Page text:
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Thursday, December 03, 2009

Fed Chairmen Never Learn

by Calculated Risk on 12/03/2009 04:55:00 PM

In his 2001 testimony, Fed Chairman Alan Greenspan testified before the House Committee on the Budget, and while offering his usual cautions and caveats, Greenspan talked of surpluses for the foreseeable future.

Greenspan spoke of "an on-budget surplus of almost $500 billion ... in fiscal year 2010". The National Debt would soon be retired and the Boomer's retirements secure. Greenspan offered a projection of "an implicit on-budget surplus under baseline assumptions well past 2030 despite the budgetary pressures from the aging of the baby-boom generation, especially on the major health programs."

How did that work out?

The key point is that for the Fed to remain independent, the Fed Chairman - as a rule - should avoid all discussions of fiscal policy.

Now comes Fed Chairman Bernanke today on the deficit. From Ryan Grim at Huffington Post:

"Well, Senator, I was about to address entitlements," Bernanke replied [to Senator Bennett]. "I think you can't tackle the problem in the medium term without doing something about getting entitlements under control and reducing the costs, particularly of health care."

Bernanke reminded Congress that it has the power to repeal Social Security and Medicare.

"It's only mandatory until Congress says it's not mandatory. And we have no option but to address those costs at some point or else we will have an unsustainable situation," said Bernanke.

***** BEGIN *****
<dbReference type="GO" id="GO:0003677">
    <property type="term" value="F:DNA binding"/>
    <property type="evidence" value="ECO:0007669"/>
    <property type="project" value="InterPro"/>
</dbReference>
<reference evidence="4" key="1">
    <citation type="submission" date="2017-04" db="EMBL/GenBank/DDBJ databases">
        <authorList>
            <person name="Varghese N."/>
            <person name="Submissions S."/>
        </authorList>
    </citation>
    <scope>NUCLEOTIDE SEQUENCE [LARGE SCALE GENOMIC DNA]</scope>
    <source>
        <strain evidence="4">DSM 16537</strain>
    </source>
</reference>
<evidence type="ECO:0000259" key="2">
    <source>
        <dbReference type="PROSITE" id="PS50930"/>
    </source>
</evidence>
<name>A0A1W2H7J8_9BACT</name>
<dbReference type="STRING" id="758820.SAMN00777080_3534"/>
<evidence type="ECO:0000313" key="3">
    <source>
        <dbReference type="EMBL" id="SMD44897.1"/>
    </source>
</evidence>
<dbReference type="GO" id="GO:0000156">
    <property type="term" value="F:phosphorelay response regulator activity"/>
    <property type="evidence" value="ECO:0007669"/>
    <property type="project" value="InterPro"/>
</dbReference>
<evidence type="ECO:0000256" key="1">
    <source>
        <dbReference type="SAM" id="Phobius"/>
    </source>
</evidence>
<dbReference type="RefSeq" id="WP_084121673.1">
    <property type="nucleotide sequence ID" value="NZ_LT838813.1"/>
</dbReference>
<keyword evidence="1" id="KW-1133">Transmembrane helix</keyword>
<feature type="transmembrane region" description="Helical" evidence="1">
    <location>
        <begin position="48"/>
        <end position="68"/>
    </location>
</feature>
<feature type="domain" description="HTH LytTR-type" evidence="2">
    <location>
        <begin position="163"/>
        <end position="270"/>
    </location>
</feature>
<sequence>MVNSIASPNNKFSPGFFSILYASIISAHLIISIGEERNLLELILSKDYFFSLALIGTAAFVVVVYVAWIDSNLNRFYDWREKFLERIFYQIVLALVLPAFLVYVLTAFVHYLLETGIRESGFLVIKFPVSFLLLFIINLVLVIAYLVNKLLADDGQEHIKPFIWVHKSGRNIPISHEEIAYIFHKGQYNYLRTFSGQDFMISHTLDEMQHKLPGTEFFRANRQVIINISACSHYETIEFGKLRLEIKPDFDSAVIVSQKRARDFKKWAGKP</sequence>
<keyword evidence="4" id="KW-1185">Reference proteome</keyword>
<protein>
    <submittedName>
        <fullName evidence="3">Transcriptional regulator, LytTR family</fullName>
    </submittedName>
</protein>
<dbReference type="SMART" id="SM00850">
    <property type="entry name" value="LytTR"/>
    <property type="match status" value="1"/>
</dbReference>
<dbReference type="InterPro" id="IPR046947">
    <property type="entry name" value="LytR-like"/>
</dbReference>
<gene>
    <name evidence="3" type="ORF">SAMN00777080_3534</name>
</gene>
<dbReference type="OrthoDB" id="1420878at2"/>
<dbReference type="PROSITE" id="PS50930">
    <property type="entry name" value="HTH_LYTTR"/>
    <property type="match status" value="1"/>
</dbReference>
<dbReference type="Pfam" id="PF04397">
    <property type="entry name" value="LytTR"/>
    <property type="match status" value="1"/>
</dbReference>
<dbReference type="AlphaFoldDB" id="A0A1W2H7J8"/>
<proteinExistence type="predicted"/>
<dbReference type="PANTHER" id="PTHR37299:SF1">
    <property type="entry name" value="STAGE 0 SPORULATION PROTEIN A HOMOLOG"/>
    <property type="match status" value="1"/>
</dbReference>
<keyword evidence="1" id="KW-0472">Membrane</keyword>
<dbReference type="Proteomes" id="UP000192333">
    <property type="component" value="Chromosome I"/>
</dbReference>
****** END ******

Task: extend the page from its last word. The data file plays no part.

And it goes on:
"Willie Sutton robbed banks because that's where the money is, as he put it," Bernanke said. "The money in this case is in entitlements."
No matter if people agree or disagree with Bernanke, to maintain independence the Fed Chairman should not be commenting on the deficit and entitlements.

And from Silla Brush at The Hill: Bernanke: 'Little bit early' to make case for second stimulus
Federal Reserve Chairman Ben Bernanke ... Bernanke emphasized that the government has spent less than half of the money in the $787-billion package passed earlier this year and that analysts are still determining its impact.

"Only about 30 percent of the funds have been disbursed," Bernanke said. "It's a little bit early to make a strong judgment, a little bit early to decide whether or not to do additional fiscal actions."
Once again - it doesn't matter whether you agree or disagree with Bernanke - he should not be talking about these issues.

A very poor performance today from the Fed Chairman.